INTRA CYTOPLASMIC SPERM INJECTION (ICSI)
This sophisticated technique was developed by Gianpiero Palamo around 1991 at the Vrije University, Brussel in the Center for Reproductive Medicine headed by Paul Devroey and Andre Van Steirteghem.
What is ICSI Treatment?
Intra Cytoplasmic Sperm Injection (ICSI) involves the insertion of a single spermatozoon into the oocyte, bypassing all the egg coat penetration and gamete fusion steps characteristic of natural fusion.
For whom is it done?
- It is most commonly used to overcome male infertility problems, such as low sperm counts (oligozoospermia), low sperm motility (asthenozoospermia) or abnormal-shaped sperm (teratozoospermia) or MESA or TESA.
- Obstruction of the male reproductive tract resulting in absent sperms in the semen (obstructive azoospermia). Sperms can be retrieved in such cases from epididymis by PESA (Percutaneous Epididymal Sperm Aspiration). TESA is preferred as testicular sperm can be frozen at same time for subsequent use.
- Cases of non obstructive azoospermia –sperms can be found in 60% of these men.
- Prior failure with conventional insemination in IVF.
- Less no. or poor quality oocytes of the female.
- If Pre-implantation Genetic Testing (PGT) is required.
- Fertilization after in-vitro Maturation (IVM) of oocytes.
- Fertilization of cryo-preserved oocytes.
- Advanced maternal age.
Why ICSI Fertility Treatment is used for PGT?
- If conventional insemination is used, there might be contamination of DNA from other sperms which might be adherent to the zona. ICSI also enhances the number of fertilizable oocytes and so embryos available for screening.
What is the Procedure of ICSI Treatment?
- As with standard IVF treatment, the female partner will be given fertility drugs to stimulate ovaries to develop several mature eggs for fertilization.
- The male partner may produce a sperm sample himself by ejaculating into a container on the same day of eggs collection. If there is no sperm in semen, doctors can extract sperm from him under local anaesthetic. Doctor will use a fine needle to take the sperm from his epididymis, in a procedure known as percutaneous epididymal sperm aspiration (PESA), or from testicle, in a procedure known as testicular sperm aspiration (TESA).
- If these techniques get failed to remove enough sperm, then another technique may be tried. The doctor will take a biopsy of testicular tissue. This is called testicular sperm extraction (TESE) or micro-TESE, if the surgery is carried out with a microscope. TESE is sometimes carried out before the treatment cycle begins, and under local anaesthetic. The retrieved sperm are frozen. Any discomfort felt by patient should be mild and can be treated with painkillers.
- After giving a general anaesthetic for short time, the doctor will remove eggs from the female patient using a fine, hollow needle under ultrasound guidance.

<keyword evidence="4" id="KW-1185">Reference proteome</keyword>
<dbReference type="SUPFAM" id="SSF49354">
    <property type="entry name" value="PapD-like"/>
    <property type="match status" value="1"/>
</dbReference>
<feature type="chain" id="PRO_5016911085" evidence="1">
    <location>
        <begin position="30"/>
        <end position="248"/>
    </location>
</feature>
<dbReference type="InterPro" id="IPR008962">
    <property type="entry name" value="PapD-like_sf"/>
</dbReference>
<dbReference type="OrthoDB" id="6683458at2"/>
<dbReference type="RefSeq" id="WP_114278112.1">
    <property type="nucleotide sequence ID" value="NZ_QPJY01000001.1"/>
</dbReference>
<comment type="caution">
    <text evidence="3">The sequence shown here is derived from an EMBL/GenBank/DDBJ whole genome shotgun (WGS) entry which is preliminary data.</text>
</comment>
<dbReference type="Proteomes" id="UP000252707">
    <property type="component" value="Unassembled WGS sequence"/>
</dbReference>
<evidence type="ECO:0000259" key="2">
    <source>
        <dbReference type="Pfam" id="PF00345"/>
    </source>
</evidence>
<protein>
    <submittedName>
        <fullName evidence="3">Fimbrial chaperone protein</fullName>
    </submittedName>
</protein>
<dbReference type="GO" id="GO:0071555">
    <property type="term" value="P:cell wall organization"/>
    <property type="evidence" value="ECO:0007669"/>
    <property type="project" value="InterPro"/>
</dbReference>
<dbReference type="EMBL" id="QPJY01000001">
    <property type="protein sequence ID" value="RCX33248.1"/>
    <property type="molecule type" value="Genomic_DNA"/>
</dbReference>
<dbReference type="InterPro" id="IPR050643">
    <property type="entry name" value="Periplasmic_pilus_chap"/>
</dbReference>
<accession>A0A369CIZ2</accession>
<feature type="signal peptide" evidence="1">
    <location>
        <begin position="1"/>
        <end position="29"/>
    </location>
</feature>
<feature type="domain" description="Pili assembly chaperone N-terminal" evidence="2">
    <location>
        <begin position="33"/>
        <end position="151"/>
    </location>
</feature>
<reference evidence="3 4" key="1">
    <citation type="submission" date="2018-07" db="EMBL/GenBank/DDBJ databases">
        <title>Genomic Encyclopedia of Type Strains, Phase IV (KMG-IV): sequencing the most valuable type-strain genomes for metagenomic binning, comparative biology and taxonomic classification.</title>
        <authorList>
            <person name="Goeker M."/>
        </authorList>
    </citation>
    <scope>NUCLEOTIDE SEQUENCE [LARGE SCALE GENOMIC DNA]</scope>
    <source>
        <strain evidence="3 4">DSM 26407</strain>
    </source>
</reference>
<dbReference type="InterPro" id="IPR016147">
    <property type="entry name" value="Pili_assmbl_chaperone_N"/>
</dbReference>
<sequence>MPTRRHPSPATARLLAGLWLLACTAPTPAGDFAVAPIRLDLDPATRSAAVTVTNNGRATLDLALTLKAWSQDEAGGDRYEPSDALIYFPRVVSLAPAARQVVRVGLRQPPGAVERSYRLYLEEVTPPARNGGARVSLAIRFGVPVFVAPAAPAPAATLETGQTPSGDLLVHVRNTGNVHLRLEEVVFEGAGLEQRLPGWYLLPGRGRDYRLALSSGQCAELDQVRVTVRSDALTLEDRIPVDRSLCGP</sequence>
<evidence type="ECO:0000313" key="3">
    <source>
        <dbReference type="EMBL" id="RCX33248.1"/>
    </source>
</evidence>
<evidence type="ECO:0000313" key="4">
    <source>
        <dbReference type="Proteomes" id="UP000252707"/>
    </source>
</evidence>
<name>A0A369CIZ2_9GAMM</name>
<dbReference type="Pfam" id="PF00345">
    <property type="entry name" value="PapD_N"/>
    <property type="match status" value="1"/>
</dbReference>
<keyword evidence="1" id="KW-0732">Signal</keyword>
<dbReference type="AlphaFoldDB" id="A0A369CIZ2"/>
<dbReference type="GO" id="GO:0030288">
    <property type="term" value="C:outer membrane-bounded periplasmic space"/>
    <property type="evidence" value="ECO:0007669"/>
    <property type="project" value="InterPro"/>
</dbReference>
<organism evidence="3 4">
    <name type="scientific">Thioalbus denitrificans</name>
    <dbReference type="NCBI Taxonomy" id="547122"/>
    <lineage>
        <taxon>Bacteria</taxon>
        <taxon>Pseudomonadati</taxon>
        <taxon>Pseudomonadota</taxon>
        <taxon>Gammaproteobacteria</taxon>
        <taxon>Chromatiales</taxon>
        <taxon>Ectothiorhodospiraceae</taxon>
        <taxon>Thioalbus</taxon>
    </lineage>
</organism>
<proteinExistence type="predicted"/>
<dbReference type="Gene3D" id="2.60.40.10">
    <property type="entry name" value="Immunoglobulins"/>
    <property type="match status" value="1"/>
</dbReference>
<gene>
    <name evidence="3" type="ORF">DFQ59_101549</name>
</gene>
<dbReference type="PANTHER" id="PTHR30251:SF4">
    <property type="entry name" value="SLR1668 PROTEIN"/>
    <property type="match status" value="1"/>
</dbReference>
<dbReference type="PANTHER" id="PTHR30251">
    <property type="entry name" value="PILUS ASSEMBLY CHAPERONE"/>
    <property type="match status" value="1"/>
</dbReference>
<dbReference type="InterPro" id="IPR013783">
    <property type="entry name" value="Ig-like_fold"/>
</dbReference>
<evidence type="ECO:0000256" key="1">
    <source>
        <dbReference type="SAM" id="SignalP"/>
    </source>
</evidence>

- The embryologist then isolates individual sperm from the male partner in the lab and injects them into the individual eggs of the female. This whole procedure is carried out using special needles and under high power (20x-40x) inverted microscope. Two days later the fertilised eggs become balls of cells (Blastomere) called embryos.
- The doctor transplants one, two or maximum three embryos into the uterus through cervix using a thin catheter.
- Embryos may be transferred two to three days after fertilisation, or five days after fertilisation. Five days after fertilisation the embryo will be at the blastocyst stage. If the patient demands for just having one embryo transferred (called elective single embryo transfer, or eSET), having a blastocyst transfer can improve the chances of a successful, healthy, single baby.
- If all steps go well, an embryo will attach to the uterus wall and continue to grow to become a baby of your own. After about two weeks, the patient is advised to take a pregnancy test.
What are the risk factors in ICSI Fertility Treatment ?
- Certain genetic and developmental defects may occur in a very small number of children born using this treatment. However, problems that have been linked with ICSI may have been caused by the underlying infertility, rather than the technique itself.
- An increased risk of miscarriage because the technique uses sperm that would not otherwise have been able to fertilise an egg.
- A low sperm count caused by genetic problems could be passed on to a male child, so it is advisable to undergo genetic tests before going ahead with ICSI.
- Infertile men with low sperm count or no sperm in their ejaculate may be tested for cystic fibrosis genes and for chromosome abnormalities.
What are the Success rates in ICSI Fertility Treatment ?
ICSI success rates are very similar to in vitro fertilisation (IVF) rates. According to 2010 NICE figure, women having in vitro fertilisation (IVF) using fresh embryos created with their own fresh eggs, the percentage of cycles started that resulted in a live birth is around 35% but age is the most important prognostic criteria.
- ICSI is a safe and effective therapy for the treatment of male factor infertility.
- ICSI can increase fertilization rates when lower than expected or failed fertilization has previously occurred with conventional insemination.
- ICSI may be of benefit for patients undergoing IVF with PGT, in-vitro matured oocytes and previously cryopreserved oocytes.